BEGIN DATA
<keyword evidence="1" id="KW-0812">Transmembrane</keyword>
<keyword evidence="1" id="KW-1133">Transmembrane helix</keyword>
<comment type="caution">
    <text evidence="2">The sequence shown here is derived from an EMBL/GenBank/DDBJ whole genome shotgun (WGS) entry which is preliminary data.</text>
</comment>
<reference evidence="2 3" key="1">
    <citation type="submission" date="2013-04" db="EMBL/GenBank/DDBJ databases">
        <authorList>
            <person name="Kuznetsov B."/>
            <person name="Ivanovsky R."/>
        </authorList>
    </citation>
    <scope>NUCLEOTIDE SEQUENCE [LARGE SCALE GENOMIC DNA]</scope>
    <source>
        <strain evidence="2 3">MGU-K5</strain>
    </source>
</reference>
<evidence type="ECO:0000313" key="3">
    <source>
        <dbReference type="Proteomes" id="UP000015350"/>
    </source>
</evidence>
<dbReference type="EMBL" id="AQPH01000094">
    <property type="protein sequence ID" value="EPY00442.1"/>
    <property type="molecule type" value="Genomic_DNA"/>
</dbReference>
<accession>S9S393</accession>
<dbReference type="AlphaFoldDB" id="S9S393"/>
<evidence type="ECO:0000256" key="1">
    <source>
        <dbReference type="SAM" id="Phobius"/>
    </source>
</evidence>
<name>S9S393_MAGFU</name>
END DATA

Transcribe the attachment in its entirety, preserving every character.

<keyword evidence="1" id="KW-0812">Transmembrane</keyword>
<keyword evidence="1" id="KW-1133">Transmembrane helix</keyword>
<comment type="caution">
    <text evidence="2">The sequence shown here is derived from an EMBL/GenBank/DDBJ whole genome shotgun (WGS) entry which is preliminary data.</text>
</comment>
<reference evidence="2 3" key="1">
    <citation type="submission" date="2013-04" db="EMBL/GenBank/DDBJ databases">
        <authorList>
            <person name="Kuznetsov B."/>
            <person name="Ivanovsky R."/>
        </authorList>
    </citation>
    <scope>NUCLEOTIDE SEQUENCE [LARGE SCALE GENOMIC DNA]</scope>
    <source>
        <strain evidence="2 3">MGU-K5</strain>
    </source>
</reference>
<evidence type="ECO:0000313" key="3">
    <source>
        <dbReference type="Proteomes" id="UP000015350"/>
    </source>
</evidence>
<dbReference type="EMBL" id="AQPH01000094">
    <property type="protein sequence ID" value="EPY00442.1"/>
    <property type="molecule type" value="Genomic_DNA"/>
</dbReference>
<accession>S9S393</accession>
<dbReference type="AlphaFoldDB" id="S9S393"/>
<evidence type="ECO:0000256" key="1">
    <source>
        <dbReference type="SAM" id="Phobius"/>
    </source>
</evidence>
<name>S9S393_MAGFU</name>